News ID: 273270
Published: 1139 GMT August 23, 2020

Hidden Iron Age fort found by 'citizen scientists' in England stuns researchers

Hidden Iron Age fort found by 'citizen scientists' in England stuns researchers
Chiltern Hills, England, an area which is known for its outstanding natural beauty.

Archeologists were stunned by a "citizen scientists" ancient Iron Age discovery in an area of the Chiltern Hills, England.

An Iron Age hillfort, hitherto hidden under overgrown trees and foliage, has been discovered with the help of "citizen scientists", reported.

Members of the Beacons of the Past managed to identify the site, located in the Chiltern Hills, from a series of digital survey images taken last year. The hillfort was eventually verified by researchers and archeologists on August 6.

It is thought the circular site dates from the early Iron Age in England.

The current dates are estimated between 800 BCE and 500 BCE.

Work will now take place in order to preserve the site as an area of historical significance. Much of the hillfort found remains intact. The discovery included a 9m-wide (30ft) bank and an external ditch that is 7m (23ft) wide. Its perimeter is more than 500m (1,640ft) in length.

Many believe that the fort would have once covered 7.5 acres (3 hectares). Interestingly, despite their name, hillforts are often neither on a hill, nor used as forts.

Archeologists generally agree that the forts may have been used as defended settlements.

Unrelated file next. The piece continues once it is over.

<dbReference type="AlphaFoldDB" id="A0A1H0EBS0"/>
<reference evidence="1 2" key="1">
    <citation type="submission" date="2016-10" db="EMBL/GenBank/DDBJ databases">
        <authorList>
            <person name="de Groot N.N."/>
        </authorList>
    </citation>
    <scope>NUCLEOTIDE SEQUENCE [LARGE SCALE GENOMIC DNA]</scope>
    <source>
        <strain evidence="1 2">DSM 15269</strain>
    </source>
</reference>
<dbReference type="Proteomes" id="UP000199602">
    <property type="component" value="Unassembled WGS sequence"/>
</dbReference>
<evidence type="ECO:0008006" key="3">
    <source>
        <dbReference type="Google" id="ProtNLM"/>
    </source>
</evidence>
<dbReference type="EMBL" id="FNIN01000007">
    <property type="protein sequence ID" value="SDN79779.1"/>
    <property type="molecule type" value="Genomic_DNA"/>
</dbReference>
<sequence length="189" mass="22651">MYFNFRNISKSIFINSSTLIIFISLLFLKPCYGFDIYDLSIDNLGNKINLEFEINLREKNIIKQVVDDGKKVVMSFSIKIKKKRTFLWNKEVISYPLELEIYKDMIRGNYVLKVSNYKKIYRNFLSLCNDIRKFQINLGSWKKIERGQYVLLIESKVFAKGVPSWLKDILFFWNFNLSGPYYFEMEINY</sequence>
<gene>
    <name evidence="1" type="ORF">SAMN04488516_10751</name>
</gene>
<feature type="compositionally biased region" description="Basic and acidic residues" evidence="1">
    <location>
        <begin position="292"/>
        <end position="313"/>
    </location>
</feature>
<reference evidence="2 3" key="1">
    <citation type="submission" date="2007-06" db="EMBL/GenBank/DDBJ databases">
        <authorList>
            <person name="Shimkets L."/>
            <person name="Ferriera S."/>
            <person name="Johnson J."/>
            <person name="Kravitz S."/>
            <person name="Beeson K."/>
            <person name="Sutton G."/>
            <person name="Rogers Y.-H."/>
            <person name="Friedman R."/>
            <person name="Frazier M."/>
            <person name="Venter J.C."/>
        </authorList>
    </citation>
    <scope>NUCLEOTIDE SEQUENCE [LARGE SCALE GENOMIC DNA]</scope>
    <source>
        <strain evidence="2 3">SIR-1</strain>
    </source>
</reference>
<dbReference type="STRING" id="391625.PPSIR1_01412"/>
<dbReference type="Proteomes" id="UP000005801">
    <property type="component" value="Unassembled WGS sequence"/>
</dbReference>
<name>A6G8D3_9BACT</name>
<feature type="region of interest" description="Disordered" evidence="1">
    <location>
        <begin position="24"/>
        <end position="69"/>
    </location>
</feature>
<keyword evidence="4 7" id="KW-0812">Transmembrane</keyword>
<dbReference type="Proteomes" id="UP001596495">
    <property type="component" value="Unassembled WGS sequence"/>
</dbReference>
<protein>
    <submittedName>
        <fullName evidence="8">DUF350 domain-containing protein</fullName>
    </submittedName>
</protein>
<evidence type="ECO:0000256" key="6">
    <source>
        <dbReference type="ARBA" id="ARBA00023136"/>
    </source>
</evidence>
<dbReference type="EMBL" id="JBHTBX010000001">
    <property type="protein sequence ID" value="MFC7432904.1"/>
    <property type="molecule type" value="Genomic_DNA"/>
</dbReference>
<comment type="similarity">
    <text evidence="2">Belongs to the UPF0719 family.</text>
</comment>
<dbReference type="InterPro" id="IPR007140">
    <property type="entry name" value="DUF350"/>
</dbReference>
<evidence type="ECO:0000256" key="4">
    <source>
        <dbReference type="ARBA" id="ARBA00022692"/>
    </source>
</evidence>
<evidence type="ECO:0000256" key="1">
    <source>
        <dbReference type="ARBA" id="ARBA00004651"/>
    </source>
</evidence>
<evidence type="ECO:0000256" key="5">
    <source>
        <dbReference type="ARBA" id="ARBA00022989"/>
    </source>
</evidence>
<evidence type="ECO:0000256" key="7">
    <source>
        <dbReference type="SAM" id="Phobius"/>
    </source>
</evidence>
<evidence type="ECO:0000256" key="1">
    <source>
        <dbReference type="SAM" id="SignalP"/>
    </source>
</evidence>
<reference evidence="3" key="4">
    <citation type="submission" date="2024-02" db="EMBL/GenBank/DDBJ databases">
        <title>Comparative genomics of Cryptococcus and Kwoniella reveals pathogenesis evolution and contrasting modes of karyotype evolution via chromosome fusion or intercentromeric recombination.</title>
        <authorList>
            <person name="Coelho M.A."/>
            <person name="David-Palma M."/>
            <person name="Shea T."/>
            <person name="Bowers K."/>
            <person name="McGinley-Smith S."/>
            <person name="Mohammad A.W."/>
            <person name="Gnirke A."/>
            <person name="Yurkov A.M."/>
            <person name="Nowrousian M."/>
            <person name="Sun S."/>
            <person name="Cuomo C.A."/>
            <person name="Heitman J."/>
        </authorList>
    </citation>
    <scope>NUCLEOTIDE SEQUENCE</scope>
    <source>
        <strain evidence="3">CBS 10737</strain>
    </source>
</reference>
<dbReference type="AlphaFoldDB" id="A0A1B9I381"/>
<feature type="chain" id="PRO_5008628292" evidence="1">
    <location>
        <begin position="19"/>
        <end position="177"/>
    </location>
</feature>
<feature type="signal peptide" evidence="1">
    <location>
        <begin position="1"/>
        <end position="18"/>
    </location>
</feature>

They may also have served as production sites or stock enclosures.

The new site in the southern Chilterns was first identified through images from a large scale LiDAR scan of the area.

Resounding developments and the deployment of LiDAR technology within archeology has enabled the field to make significant discoveries in areas never before accessed.

It can penetrate foliage that might hide archeological sites, using laser pulses.

Earlier this year, Andrew Petersen, director of Research in Islamic Archeology at University of Wales Trinity Saint David, told how improved technology was "creating the opportunity to make fine discoveries like never before".

With the most recent Iron Age discovery, Beacons of the Past's trained volunteers, known as "citizen scientists", helped look through LiDAR data to help identify sites.

The exact location of the hillfort has not been disclosed to protect the site and the landowner's privacy.

Preservation work will now take place in order to maintain what remains of the hillfort. There are no plans to excavate the site at present.

Project manager and archeologist Dr. Wendy Morrison said: "Although one can never be certain of the age of a prehistoric earthwork without excavating for dating evidence, visual inspection of the rampart and ditch, paired with its location, dominating views in the landscape, give me the confidence to say this is very likely to be an Early Iron Age univallate hillfort."

Beacons of the Past is a National Lottery Heritage Fund project hosted by the Chilterns Conservation Board.

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